[Sca-cooks] OOP: America Eats!

Phil Troy / G. Tacitus Adamantius adamantius1 at verizon.net
Mon Aug 24 04:42:51 PDT 2009

On Aug 24, 2009, at 12:19 AM, lilinah at earthlink.net wrote:

> "America Eats!" is about the work of a group of WPA Federal Writers'  
> Project members - including Eudora Welty, Ralph Ellison, and Nelson  
> Algren - sent by the government to document American culinary  
> culture - which is really homely (in its best sense), jes' plain,  
> local and regional food.
> The project was never published. Pat Willard, the author of this  
> book heard about it, got ahold of the unpublished manuscript, and  
> travelled around the US to see what was being cooked today compared  
> to the 1930s. She includes some of the original articles along with  
> her own writing and some recipes, accompanying her text with  
> pictures by WPA photographers - including Dorothea Lange and Ben  
> Shahn.
> I so excited i was awarded this book and i'm looking forward to  
> reading it very much!

It sounds like you're in for a good time! I just recently finished  
Mark Kurlansky's "The Food Of A Younger Land", which is sort of the  
Good Parts Version of that same WPA Federal Writers' Project analysis  
of eating in America. It refers repeatedly to the unpublished "America  
Eats" manuscripts as well...

Some of the information is available elsewhere, and won't come as a  
shock to any serious food history student, but a lot of it is probably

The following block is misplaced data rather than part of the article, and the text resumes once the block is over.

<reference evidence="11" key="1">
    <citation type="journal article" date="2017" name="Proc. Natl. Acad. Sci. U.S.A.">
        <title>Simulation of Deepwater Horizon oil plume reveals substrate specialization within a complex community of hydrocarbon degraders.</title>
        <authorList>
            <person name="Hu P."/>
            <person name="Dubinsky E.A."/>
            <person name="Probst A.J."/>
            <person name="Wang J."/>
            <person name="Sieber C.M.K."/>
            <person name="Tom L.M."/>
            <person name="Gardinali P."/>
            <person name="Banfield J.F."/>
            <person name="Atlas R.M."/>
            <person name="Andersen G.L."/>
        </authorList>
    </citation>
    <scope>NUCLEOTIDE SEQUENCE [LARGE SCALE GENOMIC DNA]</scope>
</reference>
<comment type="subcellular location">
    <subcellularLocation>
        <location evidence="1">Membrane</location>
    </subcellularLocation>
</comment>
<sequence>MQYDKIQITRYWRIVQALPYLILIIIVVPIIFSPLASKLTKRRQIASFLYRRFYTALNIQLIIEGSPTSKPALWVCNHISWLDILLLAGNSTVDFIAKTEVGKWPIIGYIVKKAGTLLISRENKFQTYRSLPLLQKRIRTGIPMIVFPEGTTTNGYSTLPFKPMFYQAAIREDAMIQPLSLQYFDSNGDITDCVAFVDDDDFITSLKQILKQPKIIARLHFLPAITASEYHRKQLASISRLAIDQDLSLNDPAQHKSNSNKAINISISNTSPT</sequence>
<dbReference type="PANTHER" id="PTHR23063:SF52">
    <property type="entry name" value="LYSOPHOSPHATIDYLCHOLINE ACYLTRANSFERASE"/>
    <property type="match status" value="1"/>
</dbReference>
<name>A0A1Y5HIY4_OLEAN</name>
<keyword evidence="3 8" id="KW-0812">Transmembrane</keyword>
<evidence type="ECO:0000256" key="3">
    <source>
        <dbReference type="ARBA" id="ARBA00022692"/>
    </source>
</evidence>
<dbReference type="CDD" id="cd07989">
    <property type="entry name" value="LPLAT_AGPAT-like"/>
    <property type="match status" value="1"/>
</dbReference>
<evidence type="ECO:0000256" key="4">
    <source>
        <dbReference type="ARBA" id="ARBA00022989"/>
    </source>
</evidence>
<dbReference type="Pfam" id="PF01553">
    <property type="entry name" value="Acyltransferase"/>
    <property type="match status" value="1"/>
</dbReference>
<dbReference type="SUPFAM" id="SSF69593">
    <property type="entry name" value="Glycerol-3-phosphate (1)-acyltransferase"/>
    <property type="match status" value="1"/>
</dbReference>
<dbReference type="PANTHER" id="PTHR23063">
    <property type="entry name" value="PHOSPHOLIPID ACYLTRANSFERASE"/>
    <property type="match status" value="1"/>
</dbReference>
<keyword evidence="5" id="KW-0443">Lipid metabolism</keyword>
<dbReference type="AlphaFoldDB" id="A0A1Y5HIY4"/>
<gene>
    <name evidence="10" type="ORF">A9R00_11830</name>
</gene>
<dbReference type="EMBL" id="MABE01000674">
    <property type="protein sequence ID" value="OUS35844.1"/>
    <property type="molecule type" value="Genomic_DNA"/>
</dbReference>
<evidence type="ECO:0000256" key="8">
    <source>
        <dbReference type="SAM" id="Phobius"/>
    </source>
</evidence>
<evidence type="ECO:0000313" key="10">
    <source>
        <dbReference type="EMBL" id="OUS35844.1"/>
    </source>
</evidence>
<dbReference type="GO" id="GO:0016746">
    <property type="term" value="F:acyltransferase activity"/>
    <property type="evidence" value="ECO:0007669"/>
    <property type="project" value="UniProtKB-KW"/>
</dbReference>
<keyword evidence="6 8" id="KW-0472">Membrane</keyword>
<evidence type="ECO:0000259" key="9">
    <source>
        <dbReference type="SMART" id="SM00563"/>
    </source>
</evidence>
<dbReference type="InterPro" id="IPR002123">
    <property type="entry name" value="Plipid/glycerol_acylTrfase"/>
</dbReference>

new to many. I was especially interested in both the world of fast  
food in a pre-McDonald's America (lots of info on the Secret Language  
of Short Order Cooks and Soda Jerks, for example), and some of the  
accounts of various organized, semi-professional communal meals, such  
as barbecues, clambakes, chitlin' fries, etc. (surprisingly absent  
from Kurlansky's book, anyway, were references to the political  
beefsteak fundraiser, mostly a New York City and North New Jersey  
phenomenon, apparently). We wouldn't know anything about, or have any  
interest in, getting a couple of hundred people together in an open  
space and setting up a massive meal, would we?

I remember being a bit thrown by the fact that some of the speech of  
the people being interviewed is recorded by the writers in various  
attempts at dialect, some of which is pretty unbelievable. But I get  
the impression this was not uncommon, even in straight newspaper  
reporting, up to the 1940's or '50's.


"Most men worry about their own bellies, and other people's souls,  
when we all ought to worry about our own souls, and other people's  
			-- Rabbi Israel Salanter

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